I walk down to Juhu Beach, Mumbai, down the back road to the entrance that leads to fewer cricket and football games on the beach, the area where there are more fishing boats offshore, where the shore is less beach and more rock. I walk past the usual traffic, dodging a vehicle coming from behind me and over here, a motorcyclist coming straight at me until he turns away at the very last moment. It’s fairly busy for an evening, this back road. Someone behind me taps me lightly but just as I guessed, he doesn’t need anything from me, he’s just trying to quickly walk past. By now, after a few months in India and after having lived in New York for half my life, I’ve realized that it’s not that a sense of personal space doesn’t exist in India. It’s simply that the sense of personal space, or distance, is different in India compared to the United States. Neither ones trumps the other, it just depends on one’s accustomed level of cultural and spatial comfort.
The back road has a couple of vegetable carts, a general store with numerous cats snoozing on the porch, crows cawing loudly above, and a man on a bicycle with about fifteen empty, commercial-sized water bottles strapped to the bicycle’s carrier. On the left, by a vegetable stand, I see a man raising his hand, a stone in it, toward a medium-sized, black dog not far from him. The dog is cowering. It backs away from the man – a sixty-something year old man, big forehead, beady eyes, a black, dyed mustache and dyed black hair combed back with enough oil to make his forehead shine. The man raises the stone again, the dog backs away again, continuing to cower. It appears to be a game for the man, an amused look on his face. I’m bothered by it but I keep walking. I’m concerned he’s going to strike the dog, not sure if he’ll do it or what the story is over here. It makes me want to stay and see what he’s going to do.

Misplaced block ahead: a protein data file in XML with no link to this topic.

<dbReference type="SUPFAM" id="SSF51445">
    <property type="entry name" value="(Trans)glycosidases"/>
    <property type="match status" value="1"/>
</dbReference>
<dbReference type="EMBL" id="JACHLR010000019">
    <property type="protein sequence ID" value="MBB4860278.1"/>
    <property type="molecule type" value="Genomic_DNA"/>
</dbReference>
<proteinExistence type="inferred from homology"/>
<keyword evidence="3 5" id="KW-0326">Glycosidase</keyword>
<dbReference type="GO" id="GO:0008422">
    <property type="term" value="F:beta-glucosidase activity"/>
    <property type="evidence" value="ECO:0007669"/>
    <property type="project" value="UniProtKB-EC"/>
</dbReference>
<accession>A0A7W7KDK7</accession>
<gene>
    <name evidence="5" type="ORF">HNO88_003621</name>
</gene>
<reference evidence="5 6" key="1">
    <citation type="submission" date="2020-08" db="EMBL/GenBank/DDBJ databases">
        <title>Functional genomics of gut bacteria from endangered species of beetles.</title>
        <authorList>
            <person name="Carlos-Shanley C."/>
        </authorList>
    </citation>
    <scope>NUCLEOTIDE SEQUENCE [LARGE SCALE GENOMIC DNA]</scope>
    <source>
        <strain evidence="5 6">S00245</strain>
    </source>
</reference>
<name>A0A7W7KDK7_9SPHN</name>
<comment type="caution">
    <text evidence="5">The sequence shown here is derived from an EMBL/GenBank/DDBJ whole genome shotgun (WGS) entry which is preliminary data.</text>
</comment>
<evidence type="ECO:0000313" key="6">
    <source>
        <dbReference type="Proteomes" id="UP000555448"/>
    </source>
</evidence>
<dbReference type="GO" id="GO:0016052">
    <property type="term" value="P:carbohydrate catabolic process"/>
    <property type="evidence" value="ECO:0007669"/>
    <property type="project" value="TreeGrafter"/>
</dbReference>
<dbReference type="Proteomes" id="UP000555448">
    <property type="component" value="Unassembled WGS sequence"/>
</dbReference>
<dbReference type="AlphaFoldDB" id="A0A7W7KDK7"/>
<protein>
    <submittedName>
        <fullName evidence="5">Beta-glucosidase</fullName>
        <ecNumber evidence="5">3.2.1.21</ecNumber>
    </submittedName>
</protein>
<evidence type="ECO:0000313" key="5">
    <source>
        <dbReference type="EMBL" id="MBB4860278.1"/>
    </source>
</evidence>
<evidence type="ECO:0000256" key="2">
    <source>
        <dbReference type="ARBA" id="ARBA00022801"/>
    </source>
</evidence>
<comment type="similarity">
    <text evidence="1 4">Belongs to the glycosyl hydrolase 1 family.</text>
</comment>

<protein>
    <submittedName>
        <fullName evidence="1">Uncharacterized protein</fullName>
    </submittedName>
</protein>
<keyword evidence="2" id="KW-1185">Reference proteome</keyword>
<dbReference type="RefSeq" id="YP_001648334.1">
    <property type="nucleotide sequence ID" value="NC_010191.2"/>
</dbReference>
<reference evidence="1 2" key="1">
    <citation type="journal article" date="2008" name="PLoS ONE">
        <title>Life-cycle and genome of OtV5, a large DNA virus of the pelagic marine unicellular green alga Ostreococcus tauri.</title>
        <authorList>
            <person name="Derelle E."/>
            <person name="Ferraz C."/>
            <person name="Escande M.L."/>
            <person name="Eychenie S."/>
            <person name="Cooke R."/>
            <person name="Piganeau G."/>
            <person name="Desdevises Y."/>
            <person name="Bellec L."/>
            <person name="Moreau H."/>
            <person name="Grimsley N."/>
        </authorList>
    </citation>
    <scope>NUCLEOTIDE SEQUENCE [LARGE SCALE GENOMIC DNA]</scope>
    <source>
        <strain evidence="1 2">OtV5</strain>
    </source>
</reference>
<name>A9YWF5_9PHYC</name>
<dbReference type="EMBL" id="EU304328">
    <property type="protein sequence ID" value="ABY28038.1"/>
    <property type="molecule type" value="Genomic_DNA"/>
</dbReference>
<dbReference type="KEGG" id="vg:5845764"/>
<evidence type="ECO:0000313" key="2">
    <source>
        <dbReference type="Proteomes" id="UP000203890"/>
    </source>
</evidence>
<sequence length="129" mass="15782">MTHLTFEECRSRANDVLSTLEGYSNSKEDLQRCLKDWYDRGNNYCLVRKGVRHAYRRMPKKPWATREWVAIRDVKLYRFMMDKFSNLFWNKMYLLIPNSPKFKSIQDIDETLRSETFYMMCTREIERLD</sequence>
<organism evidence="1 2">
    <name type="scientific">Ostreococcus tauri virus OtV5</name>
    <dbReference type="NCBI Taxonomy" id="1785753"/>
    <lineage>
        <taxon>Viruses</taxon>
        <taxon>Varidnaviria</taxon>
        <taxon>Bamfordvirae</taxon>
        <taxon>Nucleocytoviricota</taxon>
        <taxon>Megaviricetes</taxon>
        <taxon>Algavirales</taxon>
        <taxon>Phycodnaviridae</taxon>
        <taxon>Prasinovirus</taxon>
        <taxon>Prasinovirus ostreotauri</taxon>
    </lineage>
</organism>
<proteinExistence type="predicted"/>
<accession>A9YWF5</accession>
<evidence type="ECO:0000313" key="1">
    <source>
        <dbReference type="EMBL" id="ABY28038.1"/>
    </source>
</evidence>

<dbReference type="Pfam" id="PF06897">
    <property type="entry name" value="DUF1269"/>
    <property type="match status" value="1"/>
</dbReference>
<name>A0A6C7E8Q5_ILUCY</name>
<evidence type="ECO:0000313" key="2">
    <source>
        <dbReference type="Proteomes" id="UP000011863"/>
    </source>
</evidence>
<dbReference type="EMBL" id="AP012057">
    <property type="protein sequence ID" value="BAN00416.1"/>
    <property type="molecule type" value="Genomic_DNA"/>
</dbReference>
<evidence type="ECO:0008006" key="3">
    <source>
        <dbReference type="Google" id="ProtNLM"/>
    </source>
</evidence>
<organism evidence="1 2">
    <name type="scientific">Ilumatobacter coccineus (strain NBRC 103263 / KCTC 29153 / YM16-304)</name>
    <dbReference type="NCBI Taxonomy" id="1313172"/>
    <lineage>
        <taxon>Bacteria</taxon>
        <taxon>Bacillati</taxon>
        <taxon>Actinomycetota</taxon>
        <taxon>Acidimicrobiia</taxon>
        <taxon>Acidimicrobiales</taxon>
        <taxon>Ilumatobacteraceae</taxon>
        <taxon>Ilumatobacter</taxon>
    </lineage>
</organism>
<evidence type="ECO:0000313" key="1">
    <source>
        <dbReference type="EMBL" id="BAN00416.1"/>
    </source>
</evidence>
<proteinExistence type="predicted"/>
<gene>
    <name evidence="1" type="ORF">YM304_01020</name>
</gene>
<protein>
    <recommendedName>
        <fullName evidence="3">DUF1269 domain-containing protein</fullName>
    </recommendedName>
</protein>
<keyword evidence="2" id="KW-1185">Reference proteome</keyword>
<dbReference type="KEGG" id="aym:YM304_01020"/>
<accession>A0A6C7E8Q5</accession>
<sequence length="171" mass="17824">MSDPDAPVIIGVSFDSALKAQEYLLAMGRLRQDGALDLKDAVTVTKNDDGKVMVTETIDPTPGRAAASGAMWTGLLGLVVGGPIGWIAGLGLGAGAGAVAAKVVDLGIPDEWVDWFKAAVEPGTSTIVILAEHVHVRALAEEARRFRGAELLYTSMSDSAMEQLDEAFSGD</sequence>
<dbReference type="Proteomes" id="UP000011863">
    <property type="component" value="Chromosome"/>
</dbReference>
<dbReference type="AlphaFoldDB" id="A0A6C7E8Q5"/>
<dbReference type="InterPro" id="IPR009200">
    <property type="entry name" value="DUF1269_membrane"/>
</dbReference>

As the man moves close to the dog, his hand raised and the stone in it, I realize I have to say or do something if he strikes the dog. The dog backs away from the man again. The man notices I’ve stopped to look and smiles at me with amusement. A bizarre spectacle. I decide I’m not going to wait and see if he’s going to strike the dog. I go up to him and ask him, politely,
“You’re not going to throw that stone on the dog, are you?”
“No, it’s my dog. I’m going to church and he follows me to church until I give him a biscuit. This is our daily game, man,” he says to me in English, in a Koli Catholic accent punctuated with a lisp. Kolis, both Hindu and Christian, are a fishing community and the original inhabitants of Mumbai. “Holy Cross Church I’m going to. Same story every day with him.”
“How old is he? What’s his name?” I ask.
“He’s five, six years old. Shadow, because he follows me everywhere. You see? He always follows me.”
As we talk, the dog comes closer. I pet him, he’s enjoying the love. Five, six-year old Shadow. Nuzzling up against my leg. White paws, whitened from age. I introduce myself to the man. Clement Fernandes, he responds.
“Don’t pet him,” he cautions me. I continue petting Shadow, who’s now turning this way and that so I can get that spot.